Meshing Common Core And Arts Standards
This school year, teachers are delving deeper into the Common Core standards and some are learning to blend them with revised national arts standards unveiled this summer.
Last week, twenty teachers from around the state paired up with professional artists in workshops held in Baltimore in efforts to develop lesson plans that tie the Common Core and new national arts standards together.
Vanessa Lopez, an arts instructor with the Teaching Artist Institute, TAI, which ran the workshops, said the connection between the Common Core and the arts standards, last revised in 1994, comes down to text. “A lot of Common Core is about reading and text, so what the new national core arts standards have done is defined arts as a form of text,” Lopez explained. “For example, if I put up an example of an art work in the new standards, I'll teach children how to read that art work as if it were text, and then writing about the painting, telling the story of the painting just like they would with any other informational text.”
More than forty artists applied to participate in the TAI program. The twenty artists selected previously attended sessions on the rigorous Common Core standards, which calls for students to write more, explain and defend their answers and present evidence for their work. Although vocalist and percussionist Steve Cyphers admits he's still figuring out both standards, he has a project in mind that he wants to develop with his assigned teacher. “I'm working on a piece for a kindergarten class, of telling a story and using percussion instruments to express and define and identify characters and actions in a story,” he said.
Those are elements required in both the common core and arts standards.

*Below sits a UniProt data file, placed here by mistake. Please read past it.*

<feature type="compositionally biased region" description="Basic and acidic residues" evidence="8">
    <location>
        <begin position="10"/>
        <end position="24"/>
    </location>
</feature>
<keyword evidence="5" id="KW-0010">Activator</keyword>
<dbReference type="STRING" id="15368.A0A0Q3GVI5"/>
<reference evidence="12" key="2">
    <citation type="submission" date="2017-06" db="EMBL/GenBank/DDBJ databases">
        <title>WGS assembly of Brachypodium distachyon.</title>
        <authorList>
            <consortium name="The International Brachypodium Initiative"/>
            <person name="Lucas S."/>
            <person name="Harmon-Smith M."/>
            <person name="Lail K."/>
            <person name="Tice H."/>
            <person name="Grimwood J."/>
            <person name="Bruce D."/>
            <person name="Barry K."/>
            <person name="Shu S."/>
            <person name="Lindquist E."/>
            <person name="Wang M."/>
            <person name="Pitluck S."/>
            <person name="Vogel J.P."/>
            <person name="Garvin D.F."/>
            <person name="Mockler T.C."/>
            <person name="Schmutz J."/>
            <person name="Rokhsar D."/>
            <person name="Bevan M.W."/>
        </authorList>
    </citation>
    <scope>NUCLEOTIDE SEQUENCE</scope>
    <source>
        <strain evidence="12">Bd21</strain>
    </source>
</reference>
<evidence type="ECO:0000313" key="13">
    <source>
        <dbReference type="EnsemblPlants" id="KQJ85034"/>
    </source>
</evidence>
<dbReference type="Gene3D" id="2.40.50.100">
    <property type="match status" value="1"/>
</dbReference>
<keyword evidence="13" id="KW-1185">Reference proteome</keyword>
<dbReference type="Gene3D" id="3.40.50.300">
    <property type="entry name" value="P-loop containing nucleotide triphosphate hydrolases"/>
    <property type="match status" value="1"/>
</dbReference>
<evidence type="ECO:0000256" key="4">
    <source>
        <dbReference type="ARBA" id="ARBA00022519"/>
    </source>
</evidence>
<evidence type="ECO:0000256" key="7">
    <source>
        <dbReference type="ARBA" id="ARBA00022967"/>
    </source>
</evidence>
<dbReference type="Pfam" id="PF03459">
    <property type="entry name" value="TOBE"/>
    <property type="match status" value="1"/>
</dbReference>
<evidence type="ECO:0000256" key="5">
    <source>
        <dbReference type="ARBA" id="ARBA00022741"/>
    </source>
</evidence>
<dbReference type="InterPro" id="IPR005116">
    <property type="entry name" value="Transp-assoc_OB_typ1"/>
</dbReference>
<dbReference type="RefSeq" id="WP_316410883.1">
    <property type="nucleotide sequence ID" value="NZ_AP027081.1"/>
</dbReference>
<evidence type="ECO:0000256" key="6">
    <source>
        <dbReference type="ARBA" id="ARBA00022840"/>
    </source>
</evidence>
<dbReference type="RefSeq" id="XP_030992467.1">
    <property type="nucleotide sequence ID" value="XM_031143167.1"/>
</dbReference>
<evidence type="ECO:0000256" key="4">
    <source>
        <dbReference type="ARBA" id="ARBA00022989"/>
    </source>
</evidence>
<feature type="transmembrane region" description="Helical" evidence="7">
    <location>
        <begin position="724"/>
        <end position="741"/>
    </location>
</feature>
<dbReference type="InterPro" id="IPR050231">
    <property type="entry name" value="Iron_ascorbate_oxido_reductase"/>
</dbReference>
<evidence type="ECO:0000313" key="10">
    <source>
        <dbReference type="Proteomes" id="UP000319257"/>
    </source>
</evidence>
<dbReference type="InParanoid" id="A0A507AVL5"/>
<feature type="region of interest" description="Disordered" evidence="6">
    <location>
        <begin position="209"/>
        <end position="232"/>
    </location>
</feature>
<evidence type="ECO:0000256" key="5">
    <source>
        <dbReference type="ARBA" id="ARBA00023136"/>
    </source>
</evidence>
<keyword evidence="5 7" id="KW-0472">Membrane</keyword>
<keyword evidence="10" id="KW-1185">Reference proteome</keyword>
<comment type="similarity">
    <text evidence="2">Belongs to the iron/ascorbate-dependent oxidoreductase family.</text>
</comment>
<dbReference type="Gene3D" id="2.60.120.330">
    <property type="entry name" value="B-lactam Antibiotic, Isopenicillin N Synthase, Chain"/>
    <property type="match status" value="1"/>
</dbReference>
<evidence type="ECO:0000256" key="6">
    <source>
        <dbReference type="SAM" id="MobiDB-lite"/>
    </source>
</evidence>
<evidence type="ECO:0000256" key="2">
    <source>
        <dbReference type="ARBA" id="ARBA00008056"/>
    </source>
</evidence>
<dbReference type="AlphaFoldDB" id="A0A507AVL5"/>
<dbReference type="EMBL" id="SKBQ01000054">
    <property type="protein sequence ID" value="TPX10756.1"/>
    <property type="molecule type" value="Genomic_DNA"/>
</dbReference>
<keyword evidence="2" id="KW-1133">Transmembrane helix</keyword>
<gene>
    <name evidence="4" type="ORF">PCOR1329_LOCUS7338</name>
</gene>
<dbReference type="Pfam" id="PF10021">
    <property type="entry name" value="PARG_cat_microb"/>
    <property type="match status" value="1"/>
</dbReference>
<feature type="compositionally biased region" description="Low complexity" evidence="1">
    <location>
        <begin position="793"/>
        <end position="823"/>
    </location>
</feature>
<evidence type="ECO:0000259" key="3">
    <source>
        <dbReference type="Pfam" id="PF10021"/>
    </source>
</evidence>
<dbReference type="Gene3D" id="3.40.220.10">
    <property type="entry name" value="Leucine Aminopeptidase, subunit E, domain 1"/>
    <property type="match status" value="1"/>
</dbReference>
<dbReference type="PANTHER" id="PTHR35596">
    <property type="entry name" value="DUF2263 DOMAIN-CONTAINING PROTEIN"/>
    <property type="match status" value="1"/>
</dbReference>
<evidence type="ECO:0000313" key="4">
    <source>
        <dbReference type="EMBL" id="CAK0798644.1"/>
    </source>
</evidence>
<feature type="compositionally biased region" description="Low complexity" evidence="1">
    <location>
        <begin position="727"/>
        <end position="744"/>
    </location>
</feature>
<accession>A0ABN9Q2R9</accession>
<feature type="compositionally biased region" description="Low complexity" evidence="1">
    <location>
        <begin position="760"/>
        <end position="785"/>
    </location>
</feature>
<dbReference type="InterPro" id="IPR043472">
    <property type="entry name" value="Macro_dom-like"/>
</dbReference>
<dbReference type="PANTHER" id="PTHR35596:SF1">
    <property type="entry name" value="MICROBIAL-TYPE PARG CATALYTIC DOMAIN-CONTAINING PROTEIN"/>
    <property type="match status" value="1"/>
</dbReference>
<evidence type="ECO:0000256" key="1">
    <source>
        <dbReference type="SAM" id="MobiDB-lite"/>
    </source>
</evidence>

Peggy Dombrauskas, an Anne Arundel English teacher, plans a similar exercise for her students when they study Elie Wiesel's book “Night,” an autobiography of his experiences in Nazi death camps. Dombrauskas said her artist partner, a flamenco dancer and choreographer, is creating different dances that set the pace for the book and show the various moods the characters go through. “The students will have to come up with their own flamenco interpretations of moods throughout the novel,” she said. “They will have to justify what they did in their performance through writing and explaining how the mood and tone developed, which goes into deeper thinking that Common Core has.”
Dombrauskas said she felt overwhelmed with the Common Core standards last year, but now thinks the arts integration will make it easier for her to adjust to the new curriculum. “This is a marriage for me that is going to work and I feel comfortable jumping in with both feet. A text is not just a book anymore. A text can be a picture, a photo or a football field, a dance,” she said.
But Pat Cruz, education director for TAI partner Young Audiences cautions teachers and artists to not get so caught up in the performances that they forget the goals of their projects and the standards. “It's not just about that ballet, but the critical thinking, the communication that's happening through that dance,” Cruz said. “We have to speak the same language. Students are getting life learning skills, whether through reading, dance or music classes.”
Morag Bradford, a Baltimore city visual arts teacher, who is working with a hip-hop artist in the program, said changes in the curriculum because of the Common Core make the arts even more important to use in instruction. “I think the arts…really give all our students an opportunity to be successful and demonstrate their understanding of content,” she said. “They can show learning through any art form. A dance can show the movement of the planets and solar system or a collage shows you understand the life cycle of a butterfly.”
According to Stacie Evans, Young Audience’s Arts for Learning director, the organization plans to continue training professional artists in various disciplines on education standards as they evolve. “We believe if we build the capacity of artists to understand the standards, we can better help schools and teachers to transition to the standards and the arts will remain viable and alive in schools,” Evans said. “Artists help us look at the world differently and can help us look at classes and the standards in a different way for the benefit of students.”
Over the next few weeks, the artists who attended the workshops will observe their partners' classes and meet regularly to collaborate in finalizing their projects. The week-long lessons go live in classrooms mid-December.